|Posted on:||Monday, 15th August, 2022|
In every country in the world, people with disabilities face higher rates of unemployment than people without disabilities. This inequality is a key factor in the cycle of poverty and disability. In this blog, Asim Dio, Advocacy and Communications Manager at CBM Global–Bangladesh, Kevin Sudi, Programme Manager at CBM Global–Kenya and Emma Symonds, Programme Manager at CBM UK reflect on 5 key learnings from a recent project that explored effective ways to remove practical and attitudinal barriers that prevent jobseekers with disabilities from accessing paid employment.
In June, we marked the end of Innovation to Inclusion (i2i), a three-year programme to develop, test, and share learning on interventions to improve access to private sector waged employment for people with disabilities in Bangladesh and Kenya. The programme was funded with UK Aid from the British people It was implemented through a consortium, led by Leonard Cheshire, with a diverse range of national and international partners.
CBM, together with our national partners Association for the Physically Disabled Kenya (APDK) and Centre for Disability and Development (CDD) in Bangladesh, was responsible for working with private sector companies. As we reflect on the three years of the project, there are several lessons which we will take into future.
5 key learnings for promoting inclusive employment
- Involving organisations of people with disabilities (OPDs) is crucial in delivering systemic change. The programme supported OPDs to design and deliver evidence based national advocacy campaigns on inclusive employment policies. Bringing OPDs together to collaboratively collect and analyse data, and design and implement advocacy plans was extremely effective, with OPDs reporting they felt more confident, and their credibility with stakeholders had increased as a result.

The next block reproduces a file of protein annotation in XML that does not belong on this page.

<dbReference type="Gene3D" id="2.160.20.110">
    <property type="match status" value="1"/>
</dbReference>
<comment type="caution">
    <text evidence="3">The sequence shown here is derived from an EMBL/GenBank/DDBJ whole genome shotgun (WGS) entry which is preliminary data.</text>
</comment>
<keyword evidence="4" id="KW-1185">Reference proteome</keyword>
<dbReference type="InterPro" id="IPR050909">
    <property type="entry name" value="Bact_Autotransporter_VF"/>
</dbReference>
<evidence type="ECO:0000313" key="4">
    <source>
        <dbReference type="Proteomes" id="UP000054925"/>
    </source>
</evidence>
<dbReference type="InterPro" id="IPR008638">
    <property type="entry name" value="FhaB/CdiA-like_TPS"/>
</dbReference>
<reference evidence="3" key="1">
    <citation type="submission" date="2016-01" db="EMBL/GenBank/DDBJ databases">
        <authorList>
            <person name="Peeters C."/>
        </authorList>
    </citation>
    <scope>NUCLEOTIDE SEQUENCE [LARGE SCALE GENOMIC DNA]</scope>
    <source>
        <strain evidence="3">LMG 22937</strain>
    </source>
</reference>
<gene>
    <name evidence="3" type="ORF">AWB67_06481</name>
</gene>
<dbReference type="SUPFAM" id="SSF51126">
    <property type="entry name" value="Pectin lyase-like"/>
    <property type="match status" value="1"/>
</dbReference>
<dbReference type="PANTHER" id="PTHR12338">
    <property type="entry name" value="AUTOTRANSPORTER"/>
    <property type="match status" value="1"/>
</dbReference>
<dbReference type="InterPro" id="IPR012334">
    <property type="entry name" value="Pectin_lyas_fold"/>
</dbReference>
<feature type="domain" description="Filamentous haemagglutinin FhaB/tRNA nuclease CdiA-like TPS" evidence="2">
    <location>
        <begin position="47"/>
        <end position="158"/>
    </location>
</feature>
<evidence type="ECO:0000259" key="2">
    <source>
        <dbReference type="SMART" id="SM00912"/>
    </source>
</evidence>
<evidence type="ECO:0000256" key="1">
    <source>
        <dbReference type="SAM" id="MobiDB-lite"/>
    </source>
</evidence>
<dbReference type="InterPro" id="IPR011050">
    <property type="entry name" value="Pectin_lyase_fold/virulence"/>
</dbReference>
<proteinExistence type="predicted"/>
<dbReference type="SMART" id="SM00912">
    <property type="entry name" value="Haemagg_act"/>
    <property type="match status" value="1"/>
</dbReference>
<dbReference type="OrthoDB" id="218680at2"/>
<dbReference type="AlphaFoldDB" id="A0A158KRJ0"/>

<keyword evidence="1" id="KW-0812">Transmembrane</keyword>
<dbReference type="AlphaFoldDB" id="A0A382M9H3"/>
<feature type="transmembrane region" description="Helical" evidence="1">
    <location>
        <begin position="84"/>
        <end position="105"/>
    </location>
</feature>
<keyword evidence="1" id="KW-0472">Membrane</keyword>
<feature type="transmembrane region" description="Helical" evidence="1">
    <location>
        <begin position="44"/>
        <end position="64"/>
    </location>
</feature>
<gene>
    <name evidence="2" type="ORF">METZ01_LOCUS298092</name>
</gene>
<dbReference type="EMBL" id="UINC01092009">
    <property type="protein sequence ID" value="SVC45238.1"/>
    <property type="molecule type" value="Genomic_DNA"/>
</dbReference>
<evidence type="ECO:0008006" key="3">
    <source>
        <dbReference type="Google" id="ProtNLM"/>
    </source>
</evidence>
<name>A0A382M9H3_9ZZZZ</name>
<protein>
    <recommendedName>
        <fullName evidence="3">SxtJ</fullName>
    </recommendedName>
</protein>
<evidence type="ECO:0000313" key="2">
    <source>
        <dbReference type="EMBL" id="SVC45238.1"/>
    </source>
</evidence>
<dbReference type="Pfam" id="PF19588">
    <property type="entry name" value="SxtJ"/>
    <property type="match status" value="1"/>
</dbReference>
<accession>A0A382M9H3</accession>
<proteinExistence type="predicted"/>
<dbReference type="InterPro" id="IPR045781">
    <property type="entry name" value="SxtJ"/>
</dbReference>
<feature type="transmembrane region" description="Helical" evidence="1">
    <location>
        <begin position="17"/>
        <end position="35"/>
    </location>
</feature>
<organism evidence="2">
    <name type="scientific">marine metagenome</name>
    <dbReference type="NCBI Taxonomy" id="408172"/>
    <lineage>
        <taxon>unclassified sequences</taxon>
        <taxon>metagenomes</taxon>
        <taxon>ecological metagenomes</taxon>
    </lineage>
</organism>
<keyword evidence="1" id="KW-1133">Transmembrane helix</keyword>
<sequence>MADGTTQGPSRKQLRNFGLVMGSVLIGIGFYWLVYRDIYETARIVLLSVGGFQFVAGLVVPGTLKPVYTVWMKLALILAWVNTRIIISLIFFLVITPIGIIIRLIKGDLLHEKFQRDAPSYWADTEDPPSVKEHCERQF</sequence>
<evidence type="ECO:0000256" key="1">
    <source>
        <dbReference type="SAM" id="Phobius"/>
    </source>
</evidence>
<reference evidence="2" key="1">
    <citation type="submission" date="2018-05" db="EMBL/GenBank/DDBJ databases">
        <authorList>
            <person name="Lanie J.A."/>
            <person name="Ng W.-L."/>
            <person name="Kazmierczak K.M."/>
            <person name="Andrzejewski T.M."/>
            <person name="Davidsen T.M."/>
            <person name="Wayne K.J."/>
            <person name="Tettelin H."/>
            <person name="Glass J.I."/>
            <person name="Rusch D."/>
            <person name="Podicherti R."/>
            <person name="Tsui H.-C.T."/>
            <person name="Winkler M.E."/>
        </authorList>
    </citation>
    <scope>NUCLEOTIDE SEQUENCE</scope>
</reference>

- Job seekers value soft-skills and technical training. Our soft skills training encompassed 18 separate topics on work preparedness; participants cited training on CV and cover letter writing, interview skills, time management and self-advocacy as by far the most useful topics for them. Further feedback from both employees and employers highlighted a greater need for training on industry specific technical skills. An apprenticeship programme piloted in Kenya, whereby learners undertook a short technical course followed by a paid work placement and on the job training, was successful in helping to bridge this gap.“Knowledge is better than money; you’ve helped me make my life much better than before”. Rogers, a deaf student who participated in the skills training.